Şevki Topçu, Thibault Jalby, Ecem Çınar, Seda Duran, Ayşe Tuğçe Pınar, Aygül Çınar, Deniz Karadere, Ali Asad, Mazvydas Samuolis
Science Island is an icon of the paradigm between the natural landscape, mankind’s intrinsic curiosity about the complexity of our universe, and the responsibility we have within it. Its ultimate aim is to achieve high quality physical and intellectual access, establishing itself as a landmark institution in the dissemination of knowledge about our world, and for its architectural syntax to play an active role in the interpretation of that knowledge. The design of the Science center follows an emphatic approach unique to the ecology of the island, specifically investigating the arrangement of flora scattered across the island. This results in a design that does not merely regard the island as a site to build on, but rather a set of spatial conditions with which to derive a new spatial paradigm extrapolated from within its system. A promenade through the Center itself follows a route along the inner face of its bioclimatic skin, formally generated by architecturally modeling Alan Turing’s equation on Morphogenesis; its Stratiform curating a kaleidoscopic visual journey of the Island and the urban silhouette beyond. The clustering of its volumes utilizes these visual corridors, and maximizes daylight and ventilation potentials within its internal arrangement; a configuration of temporary and permanent exhibition galleries offering immense adaptability.
The specific material technology of the Stratiform itself will invite local cement industries to utilize Lithuania’s abundance of raw materials, and will challenge evolutionary practices of high-quality cement construction, specifically Cloth-Form techniques. The use of fiber-cement formed in cloth formwork minimizes waste products by eliminating the formwork structures and energy. Beyond its Stratiform, a multitude of other sustainable material technologies and systems are employed within our design to ensure the sustainable lifespan of the building. Integral systems of river-heat exchangers and geothermal integrated pile foundations ensure a symbiotic coexistence of the proposal with the island. Generating new possibilities for the city to engage with the island, the design challenges visitors to discover more intrepid paths with every visit. Drawing a contrast between the island and its surrounding urban fabric, the design prioritizes the preservation of earth and the foundation of the rich floral biodiversity of the island, whilst maintaining a playful association.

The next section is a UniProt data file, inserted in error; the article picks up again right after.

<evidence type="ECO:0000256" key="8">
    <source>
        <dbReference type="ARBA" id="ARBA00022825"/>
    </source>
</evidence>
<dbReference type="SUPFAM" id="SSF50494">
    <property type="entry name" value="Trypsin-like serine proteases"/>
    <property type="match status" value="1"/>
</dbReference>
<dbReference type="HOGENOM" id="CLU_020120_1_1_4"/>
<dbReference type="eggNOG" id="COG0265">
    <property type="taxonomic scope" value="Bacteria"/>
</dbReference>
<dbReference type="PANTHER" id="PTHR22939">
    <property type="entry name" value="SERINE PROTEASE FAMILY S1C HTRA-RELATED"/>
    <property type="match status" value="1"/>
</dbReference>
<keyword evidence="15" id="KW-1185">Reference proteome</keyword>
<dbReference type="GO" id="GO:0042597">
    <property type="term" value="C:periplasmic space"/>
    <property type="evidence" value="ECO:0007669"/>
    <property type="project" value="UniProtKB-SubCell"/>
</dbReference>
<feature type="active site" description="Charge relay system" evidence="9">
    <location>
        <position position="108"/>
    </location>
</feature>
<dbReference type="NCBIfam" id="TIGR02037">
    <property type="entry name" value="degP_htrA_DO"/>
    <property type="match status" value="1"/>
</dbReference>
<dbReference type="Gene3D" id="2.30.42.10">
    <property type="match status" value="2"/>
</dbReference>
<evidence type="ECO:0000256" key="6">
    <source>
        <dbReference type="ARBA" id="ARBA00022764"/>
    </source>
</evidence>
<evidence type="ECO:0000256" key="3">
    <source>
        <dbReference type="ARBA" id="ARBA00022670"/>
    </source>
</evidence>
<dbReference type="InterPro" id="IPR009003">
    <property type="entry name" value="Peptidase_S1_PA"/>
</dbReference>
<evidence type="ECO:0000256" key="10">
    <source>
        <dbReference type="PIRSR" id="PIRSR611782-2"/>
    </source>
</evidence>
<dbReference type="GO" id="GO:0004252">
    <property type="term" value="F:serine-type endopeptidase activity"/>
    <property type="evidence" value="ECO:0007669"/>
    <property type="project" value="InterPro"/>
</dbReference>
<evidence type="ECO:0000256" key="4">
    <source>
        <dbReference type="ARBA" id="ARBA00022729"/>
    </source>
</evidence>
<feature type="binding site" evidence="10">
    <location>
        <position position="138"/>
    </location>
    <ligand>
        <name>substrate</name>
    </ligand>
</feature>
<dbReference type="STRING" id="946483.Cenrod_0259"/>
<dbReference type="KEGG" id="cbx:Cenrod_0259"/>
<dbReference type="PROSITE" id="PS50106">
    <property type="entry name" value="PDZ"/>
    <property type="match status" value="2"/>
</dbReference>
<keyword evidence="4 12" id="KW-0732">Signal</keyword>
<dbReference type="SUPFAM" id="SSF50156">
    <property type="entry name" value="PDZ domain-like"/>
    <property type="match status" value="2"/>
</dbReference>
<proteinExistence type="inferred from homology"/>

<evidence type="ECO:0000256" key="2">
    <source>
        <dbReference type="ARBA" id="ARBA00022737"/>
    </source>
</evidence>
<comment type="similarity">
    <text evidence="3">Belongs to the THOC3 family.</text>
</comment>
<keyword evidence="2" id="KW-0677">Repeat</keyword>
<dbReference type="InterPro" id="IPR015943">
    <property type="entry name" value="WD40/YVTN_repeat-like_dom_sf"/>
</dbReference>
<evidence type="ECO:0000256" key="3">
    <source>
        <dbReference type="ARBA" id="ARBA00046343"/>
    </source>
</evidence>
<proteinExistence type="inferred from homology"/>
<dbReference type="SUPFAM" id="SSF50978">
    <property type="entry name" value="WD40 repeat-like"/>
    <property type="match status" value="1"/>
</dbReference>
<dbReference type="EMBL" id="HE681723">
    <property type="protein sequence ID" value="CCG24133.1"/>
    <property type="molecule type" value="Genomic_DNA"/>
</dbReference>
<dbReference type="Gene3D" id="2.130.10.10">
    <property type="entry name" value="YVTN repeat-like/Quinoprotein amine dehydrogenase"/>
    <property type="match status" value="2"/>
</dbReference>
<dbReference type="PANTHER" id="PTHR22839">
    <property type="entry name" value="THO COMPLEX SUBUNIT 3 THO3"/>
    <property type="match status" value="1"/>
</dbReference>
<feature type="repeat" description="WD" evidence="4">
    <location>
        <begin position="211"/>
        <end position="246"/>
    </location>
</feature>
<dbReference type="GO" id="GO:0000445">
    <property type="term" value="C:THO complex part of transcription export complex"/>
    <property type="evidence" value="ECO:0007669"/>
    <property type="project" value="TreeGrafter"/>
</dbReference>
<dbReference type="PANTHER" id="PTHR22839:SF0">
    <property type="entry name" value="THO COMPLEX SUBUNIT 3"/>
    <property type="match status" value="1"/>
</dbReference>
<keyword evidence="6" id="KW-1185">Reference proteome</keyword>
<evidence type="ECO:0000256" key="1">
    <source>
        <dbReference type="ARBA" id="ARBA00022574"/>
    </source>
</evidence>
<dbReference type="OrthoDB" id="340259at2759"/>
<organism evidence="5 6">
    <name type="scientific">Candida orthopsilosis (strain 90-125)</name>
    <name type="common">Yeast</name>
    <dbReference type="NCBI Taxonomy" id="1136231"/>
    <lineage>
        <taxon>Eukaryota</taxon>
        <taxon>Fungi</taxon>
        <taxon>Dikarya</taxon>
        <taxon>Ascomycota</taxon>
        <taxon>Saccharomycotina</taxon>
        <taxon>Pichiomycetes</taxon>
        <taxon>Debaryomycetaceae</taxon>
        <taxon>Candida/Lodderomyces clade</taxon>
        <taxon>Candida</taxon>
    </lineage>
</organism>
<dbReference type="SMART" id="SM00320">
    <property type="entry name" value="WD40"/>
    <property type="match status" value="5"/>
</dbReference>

This soft design approach establishes the paths of the Center within a framework of possibilities and nodal connections which, with the natural thresholds of the island, generates a field of curiosity; spaces that can host exhibitions, gardens, events, or even individual moments of scientific adventure. Solar shaded and wind protected courtyards will provide comfort up to 50% of the time. In turn, this strategic organization generates new interactions beyond the island, dialogues between the old city center and the new city; Nemunos Street becomes a bridge to connect the old city center, Daukanto Bridge engages Laisves Street, the Concert and Congress centers, and Aleksotas is linked with two other bridge connections, Zalgiris Arena is engaged with mutual outdoor uses. This field of interactions and curiosities within Kaunas will become a natural refuge, as well as an agglomeration of its historical and cultural legacy.